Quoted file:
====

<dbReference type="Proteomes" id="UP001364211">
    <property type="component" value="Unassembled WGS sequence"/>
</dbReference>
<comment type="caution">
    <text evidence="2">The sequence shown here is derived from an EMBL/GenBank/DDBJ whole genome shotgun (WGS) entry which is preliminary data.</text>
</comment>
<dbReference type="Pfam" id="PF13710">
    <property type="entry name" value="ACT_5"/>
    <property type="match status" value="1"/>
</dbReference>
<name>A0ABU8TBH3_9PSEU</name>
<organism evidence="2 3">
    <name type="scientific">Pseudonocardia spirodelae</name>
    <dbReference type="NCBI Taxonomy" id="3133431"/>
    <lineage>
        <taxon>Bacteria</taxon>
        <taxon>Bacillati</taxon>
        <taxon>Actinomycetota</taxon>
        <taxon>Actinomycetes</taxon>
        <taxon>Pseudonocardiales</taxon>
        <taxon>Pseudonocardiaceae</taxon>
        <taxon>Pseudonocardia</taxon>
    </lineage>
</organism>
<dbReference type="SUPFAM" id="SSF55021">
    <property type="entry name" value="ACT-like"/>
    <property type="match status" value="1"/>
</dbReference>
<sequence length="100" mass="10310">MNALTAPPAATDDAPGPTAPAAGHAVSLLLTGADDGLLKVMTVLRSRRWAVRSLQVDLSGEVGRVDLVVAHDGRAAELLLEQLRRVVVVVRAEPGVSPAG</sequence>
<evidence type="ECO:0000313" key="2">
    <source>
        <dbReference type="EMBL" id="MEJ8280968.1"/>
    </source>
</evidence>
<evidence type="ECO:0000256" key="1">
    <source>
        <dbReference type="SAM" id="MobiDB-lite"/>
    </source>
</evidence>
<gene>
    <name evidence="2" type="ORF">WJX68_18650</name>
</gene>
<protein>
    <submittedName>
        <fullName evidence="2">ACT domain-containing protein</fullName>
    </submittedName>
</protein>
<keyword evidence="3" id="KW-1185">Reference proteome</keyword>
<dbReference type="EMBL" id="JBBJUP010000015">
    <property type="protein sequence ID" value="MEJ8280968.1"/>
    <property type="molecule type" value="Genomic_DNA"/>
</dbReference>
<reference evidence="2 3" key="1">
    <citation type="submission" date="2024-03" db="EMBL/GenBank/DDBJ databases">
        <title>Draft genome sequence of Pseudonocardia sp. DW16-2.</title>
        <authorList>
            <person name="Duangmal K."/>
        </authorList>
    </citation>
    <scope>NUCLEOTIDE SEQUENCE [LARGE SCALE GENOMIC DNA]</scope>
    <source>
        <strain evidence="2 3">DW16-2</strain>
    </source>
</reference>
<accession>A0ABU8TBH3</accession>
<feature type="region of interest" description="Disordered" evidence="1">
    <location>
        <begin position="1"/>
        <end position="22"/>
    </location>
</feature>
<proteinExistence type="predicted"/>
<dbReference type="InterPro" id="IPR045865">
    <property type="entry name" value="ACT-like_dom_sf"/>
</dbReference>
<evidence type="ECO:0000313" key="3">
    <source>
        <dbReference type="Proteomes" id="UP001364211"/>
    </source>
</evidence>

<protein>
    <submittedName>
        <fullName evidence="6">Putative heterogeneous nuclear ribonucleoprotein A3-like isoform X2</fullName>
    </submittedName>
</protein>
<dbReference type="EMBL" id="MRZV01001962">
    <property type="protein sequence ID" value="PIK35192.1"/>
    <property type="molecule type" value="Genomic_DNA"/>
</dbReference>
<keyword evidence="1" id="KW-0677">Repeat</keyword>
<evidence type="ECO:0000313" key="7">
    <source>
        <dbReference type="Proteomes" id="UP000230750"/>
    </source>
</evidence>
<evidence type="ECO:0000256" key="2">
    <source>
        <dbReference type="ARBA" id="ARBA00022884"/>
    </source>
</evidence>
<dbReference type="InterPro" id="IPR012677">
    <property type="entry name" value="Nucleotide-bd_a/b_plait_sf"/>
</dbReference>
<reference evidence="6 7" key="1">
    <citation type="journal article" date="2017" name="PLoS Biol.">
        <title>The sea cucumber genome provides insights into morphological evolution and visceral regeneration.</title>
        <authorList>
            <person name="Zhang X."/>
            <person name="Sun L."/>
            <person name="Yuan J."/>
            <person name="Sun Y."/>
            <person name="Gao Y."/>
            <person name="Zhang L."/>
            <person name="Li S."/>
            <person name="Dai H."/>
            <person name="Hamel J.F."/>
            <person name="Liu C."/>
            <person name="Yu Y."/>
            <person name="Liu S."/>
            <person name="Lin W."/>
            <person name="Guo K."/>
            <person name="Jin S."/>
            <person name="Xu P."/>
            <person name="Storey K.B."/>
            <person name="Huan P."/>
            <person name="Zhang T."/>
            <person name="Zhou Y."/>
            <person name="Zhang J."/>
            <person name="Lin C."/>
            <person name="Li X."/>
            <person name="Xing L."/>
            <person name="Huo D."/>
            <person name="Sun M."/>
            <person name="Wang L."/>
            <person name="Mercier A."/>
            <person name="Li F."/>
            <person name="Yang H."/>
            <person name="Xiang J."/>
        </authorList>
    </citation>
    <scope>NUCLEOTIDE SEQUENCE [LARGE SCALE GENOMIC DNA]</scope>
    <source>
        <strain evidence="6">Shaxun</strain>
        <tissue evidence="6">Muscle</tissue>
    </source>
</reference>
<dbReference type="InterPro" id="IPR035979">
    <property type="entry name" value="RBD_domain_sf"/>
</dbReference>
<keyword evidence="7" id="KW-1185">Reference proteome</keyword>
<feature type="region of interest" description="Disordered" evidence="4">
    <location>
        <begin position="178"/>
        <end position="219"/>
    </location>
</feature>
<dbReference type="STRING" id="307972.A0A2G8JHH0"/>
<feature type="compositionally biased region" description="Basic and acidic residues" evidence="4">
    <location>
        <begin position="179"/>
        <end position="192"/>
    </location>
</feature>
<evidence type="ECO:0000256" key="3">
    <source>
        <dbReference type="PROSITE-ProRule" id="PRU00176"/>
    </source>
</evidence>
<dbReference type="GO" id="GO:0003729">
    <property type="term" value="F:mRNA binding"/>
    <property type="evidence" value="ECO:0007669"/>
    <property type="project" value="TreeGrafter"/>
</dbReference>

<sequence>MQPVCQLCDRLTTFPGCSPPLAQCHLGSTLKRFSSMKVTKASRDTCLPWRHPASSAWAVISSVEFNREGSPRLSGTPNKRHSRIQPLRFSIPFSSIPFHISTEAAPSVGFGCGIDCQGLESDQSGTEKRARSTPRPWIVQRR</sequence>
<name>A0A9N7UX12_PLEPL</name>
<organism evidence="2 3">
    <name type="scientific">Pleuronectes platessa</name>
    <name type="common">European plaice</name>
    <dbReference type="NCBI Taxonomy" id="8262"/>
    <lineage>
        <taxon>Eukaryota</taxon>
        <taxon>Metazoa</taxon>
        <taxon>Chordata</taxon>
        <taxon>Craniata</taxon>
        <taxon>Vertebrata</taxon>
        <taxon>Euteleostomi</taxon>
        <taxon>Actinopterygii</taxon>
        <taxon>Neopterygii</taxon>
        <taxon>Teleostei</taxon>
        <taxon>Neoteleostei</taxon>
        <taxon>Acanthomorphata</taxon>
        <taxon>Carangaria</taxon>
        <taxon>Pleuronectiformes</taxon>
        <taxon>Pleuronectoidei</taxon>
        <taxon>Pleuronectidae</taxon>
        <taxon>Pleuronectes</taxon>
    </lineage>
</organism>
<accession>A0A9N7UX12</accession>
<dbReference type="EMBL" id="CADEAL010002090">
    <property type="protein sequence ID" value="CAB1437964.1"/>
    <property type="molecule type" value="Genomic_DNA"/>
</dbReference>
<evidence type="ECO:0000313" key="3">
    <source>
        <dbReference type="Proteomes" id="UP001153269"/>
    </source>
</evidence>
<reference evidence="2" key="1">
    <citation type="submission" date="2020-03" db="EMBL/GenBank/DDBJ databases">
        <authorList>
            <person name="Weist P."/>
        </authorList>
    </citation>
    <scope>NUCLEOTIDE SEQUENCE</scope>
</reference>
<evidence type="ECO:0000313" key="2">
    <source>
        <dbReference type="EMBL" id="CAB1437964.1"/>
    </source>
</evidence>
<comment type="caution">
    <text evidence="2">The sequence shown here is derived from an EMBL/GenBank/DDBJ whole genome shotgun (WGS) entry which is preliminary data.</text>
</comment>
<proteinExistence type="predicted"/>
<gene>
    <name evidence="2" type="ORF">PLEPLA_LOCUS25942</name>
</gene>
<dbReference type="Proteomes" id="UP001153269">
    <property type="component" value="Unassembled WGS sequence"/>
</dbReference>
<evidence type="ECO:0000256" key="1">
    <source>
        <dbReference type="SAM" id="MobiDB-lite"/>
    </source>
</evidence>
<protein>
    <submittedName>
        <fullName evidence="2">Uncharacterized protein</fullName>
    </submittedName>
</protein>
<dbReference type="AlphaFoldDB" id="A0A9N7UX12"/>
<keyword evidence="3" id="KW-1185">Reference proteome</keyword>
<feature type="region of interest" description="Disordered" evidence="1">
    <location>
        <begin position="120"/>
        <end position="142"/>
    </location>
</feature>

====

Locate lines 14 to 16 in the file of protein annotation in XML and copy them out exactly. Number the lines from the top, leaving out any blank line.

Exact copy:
    <dbReference type="NCBI Taxonomy" id="3133431"/>
    <lineage>
        <taxon>Bacteria</taxon>